• Comment number 50.

    Could harm still come to Ms Saberi?

    Given that she is mortal then harm could happen had she not been arrested and imprisoned, or even if she were now back home in Fargo. Amongst the more perceptive (if mischievous) comments in the HYS item on Iran is one that simply says "No invasion or attack for eight years".

    I am very concerned that the west is getting its wires crossed in its "War on Terror". It is very dangerous that freedoms are being steadily and worryingly eroded and suggestions that "free speech" should be curtailed least it should "provoke" an enemy is unsupportable unless you are a diplomat. That technique was used in Soviet Russia and in Germany before and during the time of two world wars and it certainly cost more lives than it ever saved.

    Bush stated "you are for us or against us" and you cannot be more totalitarian than that. Obama is at least more pragmatic and I hope that he does establish a meaningful dialogue with Iran with positive outcomes for all concerned, including Ms Saberi.

  • Comment number 51.

    #50

    There is a difference between the wise use of ones 'freedom of speech' and the states use of censorship...

  • Comment number 52.

    #51

    When it comes to freedom of speech there is no definition of "wise use" - what is wisdom to you may be considered very foolish to others. Indeed had Ms Saberi been "wiser" in her choice of "friends" this blog may not have been necessary. It is very remiss to believe that we have been told everything we need to know and that because "freedom of speech" has become very tenuous in our own backyards we are aiming for the same gutter we criticise others for having. Perhaps if we concentrated on that instead of a regime we pillory aimlessly and deceitfully we may all have a better life and Ms Saberi would not be in prison.

  • Comment number 53.

    #52

    "When it comes to freedom of speech there is no definition of "wise use" - what is wisdom to you may be considered very foolish to others."

    Exactly! It's one thing to have the right to 'free speech' but one has no right to use that freedom to (possibly) make someone else's rights less. As the saying went (in the UK at least) during World War Two - 'Careless words costs lives' - one persons freedom of speech could well become someone else's death sentence. What I was saying is, you can still have freedom of speech even though you might need to consider your words carefully, having to do so is not the same as censorship.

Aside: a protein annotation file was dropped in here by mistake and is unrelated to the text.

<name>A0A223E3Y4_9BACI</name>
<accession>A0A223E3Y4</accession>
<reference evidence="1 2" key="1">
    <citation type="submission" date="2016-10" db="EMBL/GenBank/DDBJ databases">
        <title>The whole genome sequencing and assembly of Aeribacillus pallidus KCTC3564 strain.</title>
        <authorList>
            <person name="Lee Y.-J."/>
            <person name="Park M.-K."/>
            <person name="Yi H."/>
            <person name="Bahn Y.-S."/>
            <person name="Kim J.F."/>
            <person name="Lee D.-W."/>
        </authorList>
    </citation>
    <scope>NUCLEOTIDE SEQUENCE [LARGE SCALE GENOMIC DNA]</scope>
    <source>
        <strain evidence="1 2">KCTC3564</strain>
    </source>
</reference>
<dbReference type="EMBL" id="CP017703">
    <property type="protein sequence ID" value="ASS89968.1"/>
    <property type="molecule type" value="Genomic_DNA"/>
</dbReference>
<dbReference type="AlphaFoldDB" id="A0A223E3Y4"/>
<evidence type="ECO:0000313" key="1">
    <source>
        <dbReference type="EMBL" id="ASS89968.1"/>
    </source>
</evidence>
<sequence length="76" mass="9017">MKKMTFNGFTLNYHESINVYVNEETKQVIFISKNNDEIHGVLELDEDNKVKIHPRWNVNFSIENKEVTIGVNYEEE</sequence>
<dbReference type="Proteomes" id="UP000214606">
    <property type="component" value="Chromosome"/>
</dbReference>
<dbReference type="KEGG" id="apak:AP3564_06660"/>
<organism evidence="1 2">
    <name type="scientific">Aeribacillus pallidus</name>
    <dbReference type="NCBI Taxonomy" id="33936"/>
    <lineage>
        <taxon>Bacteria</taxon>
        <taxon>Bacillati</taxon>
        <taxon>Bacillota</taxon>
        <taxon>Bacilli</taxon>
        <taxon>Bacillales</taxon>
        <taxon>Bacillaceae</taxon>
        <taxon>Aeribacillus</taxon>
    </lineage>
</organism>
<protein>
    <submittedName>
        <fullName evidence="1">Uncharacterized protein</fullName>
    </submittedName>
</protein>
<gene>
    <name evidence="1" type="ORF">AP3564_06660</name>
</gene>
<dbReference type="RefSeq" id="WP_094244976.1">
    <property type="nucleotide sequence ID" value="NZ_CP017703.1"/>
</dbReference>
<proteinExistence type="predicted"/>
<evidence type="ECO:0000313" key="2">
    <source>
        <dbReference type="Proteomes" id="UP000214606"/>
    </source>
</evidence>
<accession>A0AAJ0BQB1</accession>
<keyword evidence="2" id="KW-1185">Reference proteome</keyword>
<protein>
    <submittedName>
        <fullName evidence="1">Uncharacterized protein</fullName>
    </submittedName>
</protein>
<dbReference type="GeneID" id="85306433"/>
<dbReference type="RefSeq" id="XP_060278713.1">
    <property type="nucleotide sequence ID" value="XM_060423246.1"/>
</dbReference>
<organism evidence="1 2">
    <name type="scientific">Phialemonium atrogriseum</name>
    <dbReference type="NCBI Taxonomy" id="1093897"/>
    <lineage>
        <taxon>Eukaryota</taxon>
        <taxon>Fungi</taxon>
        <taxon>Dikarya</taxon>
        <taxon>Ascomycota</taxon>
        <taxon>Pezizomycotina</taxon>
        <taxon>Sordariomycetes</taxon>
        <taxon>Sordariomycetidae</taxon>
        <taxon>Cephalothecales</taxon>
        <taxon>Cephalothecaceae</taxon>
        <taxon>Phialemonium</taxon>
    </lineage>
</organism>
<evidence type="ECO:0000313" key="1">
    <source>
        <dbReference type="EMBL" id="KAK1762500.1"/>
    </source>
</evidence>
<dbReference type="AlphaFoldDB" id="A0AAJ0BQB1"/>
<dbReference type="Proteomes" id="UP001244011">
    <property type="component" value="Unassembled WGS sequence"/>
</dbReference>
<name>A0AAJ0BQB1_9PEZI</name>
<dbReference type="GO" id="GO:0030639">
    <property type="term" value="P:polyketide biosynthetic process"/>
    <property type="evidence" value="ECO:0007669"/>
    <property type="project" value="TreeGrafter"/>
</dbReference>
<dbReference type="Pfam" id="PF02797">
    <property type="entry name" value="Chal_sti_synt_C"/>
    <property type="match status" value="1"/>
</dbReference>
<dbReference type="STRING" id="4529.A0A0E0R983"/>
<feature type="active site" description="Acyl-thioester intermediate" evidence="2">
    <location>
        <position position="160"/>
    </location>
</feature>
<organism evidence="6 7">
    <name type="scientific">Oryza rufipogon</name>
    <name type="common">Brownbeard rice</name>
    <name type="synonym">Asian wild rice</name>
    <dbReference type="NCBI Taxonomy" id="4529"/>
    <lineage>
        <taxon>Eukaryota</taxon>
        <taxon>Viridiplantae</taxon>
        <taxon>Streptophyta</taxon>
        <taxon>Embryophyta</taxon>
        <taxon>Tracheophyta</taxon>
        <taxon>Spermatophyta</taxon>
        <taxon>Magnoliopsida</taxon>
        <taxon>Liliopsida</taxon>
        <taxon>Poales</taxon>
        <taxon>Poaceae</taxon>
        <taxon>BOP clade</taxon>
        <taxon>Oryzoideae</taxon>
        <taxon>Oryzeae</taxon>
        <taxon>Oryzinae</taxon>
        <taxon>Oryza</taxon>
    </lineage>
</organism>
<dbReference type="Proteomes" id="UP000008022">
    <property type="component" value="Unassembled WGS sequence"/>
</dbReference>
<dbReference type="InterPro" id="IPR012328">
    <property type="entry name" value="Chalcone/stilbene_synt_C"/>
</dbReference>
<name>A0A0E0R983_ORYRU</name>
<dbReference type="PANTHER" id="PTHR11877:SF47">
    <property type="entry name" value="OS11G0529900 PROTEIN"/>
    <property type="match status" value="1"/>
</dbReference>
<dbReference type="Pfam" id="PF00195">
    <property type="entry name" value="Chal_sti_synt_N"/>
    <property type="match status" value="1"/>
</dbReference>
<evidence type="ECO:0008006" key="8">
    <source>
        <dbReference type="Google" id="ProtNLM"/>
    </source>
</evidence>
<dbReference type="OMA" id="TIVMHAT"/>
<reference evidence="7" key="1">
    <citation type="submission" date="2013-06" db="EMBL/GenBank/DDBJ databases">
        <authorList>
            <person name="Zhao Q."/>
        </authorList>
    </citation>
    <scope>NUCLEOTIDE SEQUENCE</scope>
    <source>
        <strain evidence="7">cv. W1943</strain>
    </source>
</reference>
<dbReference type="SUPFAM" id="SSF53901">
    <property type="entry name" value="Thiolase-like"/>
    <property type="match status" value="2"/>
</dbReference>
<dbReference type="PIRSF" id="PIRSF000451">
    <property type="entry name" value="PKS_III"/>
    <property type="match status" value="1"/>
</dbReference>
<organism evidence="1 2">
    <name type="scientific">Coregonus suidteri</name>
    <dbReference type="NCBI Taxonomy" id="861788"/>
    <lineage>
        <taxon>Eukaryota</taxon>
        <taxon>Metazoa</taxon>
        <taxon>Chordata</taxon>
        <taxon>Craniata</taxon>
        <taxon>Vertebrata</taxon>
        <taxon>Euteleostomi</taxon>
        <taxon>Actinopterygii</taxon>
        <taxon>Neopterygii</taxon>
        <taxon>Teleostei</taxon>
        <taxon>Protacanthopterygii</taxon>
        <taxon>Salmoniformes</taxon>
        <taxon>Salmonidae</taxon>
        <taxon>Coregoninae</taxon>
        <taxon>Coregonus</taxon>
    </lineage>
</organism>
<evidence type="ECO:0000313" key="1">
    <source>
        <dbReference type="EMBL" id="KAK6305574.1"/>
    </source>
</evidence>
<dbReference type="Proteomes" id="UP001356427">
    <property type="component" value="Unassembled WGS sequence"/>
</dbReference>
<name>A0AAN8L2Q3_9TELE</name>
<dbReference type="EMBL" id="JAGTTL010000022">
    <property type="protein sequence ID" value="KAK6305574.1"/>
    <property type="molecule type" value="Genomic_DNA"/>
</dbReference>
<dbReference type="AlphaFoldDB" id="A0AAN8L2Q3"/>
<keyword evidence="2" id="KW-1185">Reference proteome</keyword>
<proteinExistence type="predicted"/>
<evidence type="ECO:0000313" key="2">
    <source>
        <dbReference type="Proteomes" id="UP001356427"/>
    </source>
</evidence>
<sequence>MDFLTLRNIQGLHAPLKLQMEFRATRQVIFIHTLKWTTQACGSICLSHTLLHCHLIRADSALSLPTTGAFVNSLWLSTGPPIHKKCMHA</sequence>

• Comment number 54.

    "Careless words" was actually a device used as much to entice "spies" into transferring false information as it ever was to stop casual talk (which is actually impossible). By implying that a worker or soldier may "know something" of value you create an interesting distraction from more important things elsewhere. In fact the whole operation of "intelligence" is rich in the passage of false information or attention. Remember all the seedy, sleazy spy scandals and set ups? That is a great strength of the "freedom of speech" which is lost to regimes who limit such freedom.

    We know that the monitoring systems of most countries is very sophisticated and a great deal of care is used in focusing attention not just on incoming messages but on producing outgoing "intelligence nonsense".

    Your point may have an interesting bearing on how Ms Saberi became a focus for Iranian intelligence and I think that is something that has been suggested already. Was she a "false flag"? It isn't beyond the bounds of possibility.

  • Comment number 55.

    Boilerplated,

    It is pointless attempting debate with zealots, I would suggest that you just ignore the bitter and twisted comments being made by what is obviously A, the same poster using different aliases & B) a person who cares less about the truth and more about spreading misinformation.

    Luckily for them the BBC is based in the UK where democratic principles apply, which is a lot less then can be said of Iran.

  • Comment number 56.

    #55

    Democracy? That would mean a government voted in by 22% of the electorate would it?

    Zealots? It would be nice if I were that enthusiastic and energetic. Perhaps when I was very much younger but sadly, perhaps gladly, no more. But I will not stand for injustice nor those who perpetuate deceits. The BBC could do with a few zealots to kick its butt.

    Aliases? So we are not asked to invent a "user name" when we sign up to the BBC? Would you prefer that real names appeared here? Or is it always better to keep people guessing?

    And what do we really know of Iran? Only what we need to be told and nothing else. Unless we go out of our way to find it we will never know the truth. One thing is for sure sadly you will not find it these days on the BBC.

    We should all be seekers of the truth rather than being so darned lazy that we do not really care! It is much, much easier to blame big, bad Iran. Ms Saberi deserves so much better than being a pawn in a game that is as dirty as they come.

  • Comment number 57.

    Iran as a Nation..a Powerful Nation...has all the Right to Question & Sentence if found Guilty any individual trying to Spy. This does not exclude American Citizons.If the USA could pick every Tom, Dick & Harry from Afghanistan for staying in that Country..perhaps at the Wrong Time..Iran has all the Right to Question & detain a US Citizon Coz the
    US doesn not seem to have a "clean record".

  • Comment number 58.

    "In wartime, truth is so precious that she should always be attended by a bodyguard of lies." --- Winston Churchill

    Perhaps those who doubt the dirty tricks brigade really have found their utopia a little prematurely.